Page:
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By Eric Naki

Political Editor

US civil society’s role in fighting apartheid to be recognised

The project will feature a multimedia exhibition showcasing America’s role in the anti-apartheid movement at the Apartheid Museum in Johannesburg, South Africa in 2021.

At last the role of the US civil society in the fight against the system of apartheid in South Africa is to receive the recording and recognition it deserves, due to the Apartheid Museum and the National African American Drug Policy Coalition (NAADPC) planning to collaborate to undertake a research project on the issue.

This all thanks to seed funding provided to the project by the US Mission in South Africa. The funds will enable the envisaged documentation of the American civil rights movement’s contribution in helping the black liberation movement and struggle to end apartheid.

The American civil rights movement assisted in many instances to frustrate apartheid policies of the National Party including street protests, participating in the Release Mandela Campaign, and working to ensure the white government was isolated by the international community through economic sanctions.

Leading US civil rights activists, students, artists, sports and entertainment figures, politicians, corporate executives, and committed civilians stood against not only the South African Nationalist Party’s apartheid system, but made their dissenting voices heard when addressing the US government’s own policies toward the apartheid regime.

The cultural boycott of South Africa was initiated by African American artists such as Harry Belafonte and a host of others who collaborated with black South African anti-apartheid artists such as Miriam Makeba and Hugh Masekela.

The new project came after the realization that the longstanding and vital support of American citizens, especially African Americans, in the fight for South African liberation has, unfortunately, received little widespread recognition in South Africa and the United States. This despite its significant historical and educational importance.

Project director Professor Jean Bailey, who is Howard University professor and chair of the Howard University Republic of South Africa Project (HURSAP), was optimistic about the success of the project.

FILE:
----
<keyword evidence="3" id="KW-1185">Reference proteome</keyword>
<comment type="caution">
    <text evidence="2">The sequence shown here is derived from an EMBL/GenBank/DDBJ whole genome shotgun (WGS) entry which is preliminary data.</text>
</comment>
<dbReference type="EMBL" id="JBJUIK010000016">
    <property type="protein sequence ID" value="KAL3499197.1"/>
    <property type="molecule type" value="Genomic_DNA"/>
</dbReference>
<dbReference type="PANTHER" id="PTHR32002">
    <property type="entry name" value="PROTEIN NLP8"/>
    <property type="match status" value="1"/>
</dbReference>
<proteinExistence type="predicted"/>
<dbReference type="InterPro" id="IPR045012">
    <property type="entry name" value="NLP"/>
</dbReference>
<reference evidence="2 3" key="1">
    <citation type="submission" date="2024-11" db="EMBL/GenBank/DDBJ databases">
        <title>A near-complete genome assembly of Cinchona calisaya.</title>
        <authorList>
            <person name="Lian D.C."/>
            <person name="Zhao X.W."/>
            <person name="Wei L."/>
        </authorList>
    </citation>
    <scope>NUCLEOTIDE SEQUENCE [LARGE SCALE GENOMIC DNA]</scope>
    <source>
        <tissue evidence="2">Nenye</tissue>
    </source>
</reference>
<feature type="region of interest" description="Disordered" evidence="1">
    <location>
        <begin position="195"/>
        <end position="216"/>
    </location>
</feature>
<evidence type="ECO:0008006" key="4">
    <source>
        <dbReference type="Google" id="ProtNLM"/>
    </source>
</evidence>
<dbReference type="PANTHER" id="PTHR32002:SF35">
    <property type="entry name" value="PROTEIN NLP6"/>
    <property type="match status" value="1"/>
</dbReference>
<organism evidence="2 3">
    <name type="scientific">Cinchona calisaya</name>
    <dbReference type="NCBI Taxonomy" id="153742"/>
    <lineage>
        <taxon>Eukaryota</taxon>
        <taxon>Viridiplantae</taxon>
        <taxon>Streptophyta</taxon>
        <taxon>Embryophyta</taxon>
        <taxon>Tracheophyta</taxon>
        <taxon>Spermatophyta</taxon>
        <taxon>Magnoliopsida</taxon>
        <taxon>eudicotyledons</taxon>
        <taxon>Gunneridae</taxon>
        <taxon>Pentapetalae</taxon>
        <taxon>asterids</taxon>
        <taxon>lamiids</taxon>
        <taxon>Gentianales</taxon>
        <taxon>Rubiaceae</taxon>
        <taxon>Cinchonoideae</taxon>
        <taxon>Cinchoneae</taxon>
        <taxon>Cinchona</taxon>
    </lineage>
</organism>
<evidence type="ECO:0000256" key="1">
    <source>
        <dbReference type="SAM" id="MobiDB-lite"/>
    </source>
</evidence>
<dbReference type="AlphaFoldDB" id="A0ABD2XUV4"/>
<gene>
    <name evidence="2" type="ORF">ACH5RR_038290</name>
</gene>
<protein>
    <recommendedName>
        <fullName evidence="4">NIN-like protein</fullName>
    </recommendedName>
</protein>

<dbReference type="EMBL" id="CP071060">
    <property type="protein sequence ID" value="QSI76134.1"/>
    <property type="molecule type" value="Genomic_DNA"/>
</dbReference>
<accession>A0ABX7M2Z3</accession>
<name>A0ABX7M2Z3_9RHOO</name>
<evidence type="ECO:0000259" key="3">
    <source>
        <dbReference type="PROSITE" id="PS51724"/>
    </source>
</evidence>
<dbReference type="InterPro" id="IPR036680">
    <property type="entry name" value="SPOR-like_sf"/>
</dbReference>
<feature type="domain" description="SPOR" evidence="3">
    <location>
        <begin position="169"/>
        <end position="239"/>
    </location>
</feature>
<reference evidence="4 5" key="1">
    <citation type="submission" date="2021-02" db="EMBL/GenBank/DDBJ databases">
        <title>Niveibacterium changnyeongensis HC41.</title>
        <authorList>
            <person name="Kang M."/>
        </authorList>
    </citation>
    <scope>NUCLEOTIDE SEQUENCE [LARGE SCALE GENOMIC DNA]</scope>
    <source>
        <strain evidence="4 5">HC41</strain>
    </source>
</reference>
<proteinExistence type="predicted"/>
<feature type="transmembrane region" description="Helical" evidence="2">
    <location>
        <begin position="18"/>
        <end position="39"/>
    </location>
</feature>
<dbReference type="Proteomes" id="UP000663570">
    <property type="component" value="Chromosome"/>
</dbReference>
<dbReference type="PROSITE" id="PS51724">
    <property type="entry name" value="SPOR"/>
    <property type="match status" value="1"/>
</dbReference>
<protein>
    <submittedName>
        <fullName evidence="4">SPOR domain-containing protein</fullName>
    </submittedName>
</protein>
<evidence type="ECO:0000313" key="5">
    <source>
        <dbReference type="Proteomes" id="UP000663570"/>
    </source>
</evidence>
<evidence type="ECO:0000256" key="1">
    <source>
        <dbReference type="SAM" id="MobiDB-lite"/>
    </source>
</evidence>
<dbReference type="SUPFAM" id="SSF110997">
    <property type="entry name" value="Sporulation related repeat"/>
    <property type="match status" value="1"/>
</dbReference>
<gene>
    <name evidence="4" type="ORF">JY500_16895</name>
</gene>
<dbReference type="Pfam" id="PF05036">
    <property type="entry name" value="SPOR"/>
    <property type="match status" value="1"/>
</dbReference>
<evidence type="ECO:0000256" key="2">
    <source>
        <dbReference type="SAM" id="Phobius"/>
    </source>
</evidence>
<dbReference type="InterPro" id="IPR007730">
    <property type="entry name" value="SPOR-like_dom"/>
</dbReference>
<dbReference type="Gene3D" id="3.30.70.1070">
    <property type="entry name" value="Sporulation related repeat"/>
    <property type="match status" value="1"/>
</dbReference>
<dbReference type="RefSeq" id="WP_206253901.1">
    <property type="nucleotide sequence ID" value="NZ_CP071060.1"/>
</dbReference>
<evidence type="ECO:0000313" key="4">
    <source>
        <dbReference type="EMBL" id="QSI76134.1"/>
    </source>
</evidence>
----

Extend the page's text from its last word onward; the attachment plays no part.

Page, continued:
“NAADPC and the Apartheid Museum are thrilled for the opportunity to execute this very important project. Our team of expert historians, researchers, and curators is uniquely qualified to carry out this project, having spent decades involved in studying and documenting the fight for South African liberation and transformation, and telling the stories of South Africans and Americans involved in that struggle.”

The project will feature a multimedia exhibition showcasing America’s role in the anti-apartheid movement at the Apartheid Museum in Johannesburg, South Africa in 2021.

“We are extremely honoured to be working again with the Apartheid Museum and its curator, Emilia Potenza. As the world’s pre-eminent institution committed to documenting and interpreting the rise and fall of the apartheid regime and the heavy toll it took on Black South Africans, the Apartheid Museum is the ideal partner for this project,” Bailey said.

Professor Sibusiso Vil-Nkomo, recently named interim director of the Thabo Mbeki African School for Public and International Affairs at the University of South Africa, is the co-chair of the project’s advisory committee, and believed that “the initiated project is timely and long overdue”. He added the struggle against the dehumanization, oppression, exploitation and serious neglect of Black South Africans became a rallying point throughout the world. “One of the center stages of this human battle was in the United States where Black South Africans interacted with African Americans and progressive White Americans from the 1800s. This was to be continued into the 1900s and the early 2000s.”

It is important that this history is now being properly recorded through the initiative. The late Professor Ali Mazrui’s thoughts about “Black South Africans and African Americans being the vanguard of development in the 21st century” still needs to be fulfilled. “There is no doubt that the anti-apartheid movement in the USA, as well as others in different parts of the world, was victorious together with South Africans in the country,” Prof Vil-Nkomo said.

Potenza said: “The story of the activism among American citizens in the fight against apartheid is one that is not often publicized, at least not here in South Africa. The Apartheid Museum is proud to partner with the NAADPC in sharing the legacy and important history of the many Americans who joined in the fight against apartheid and for our democracy in the United States.”


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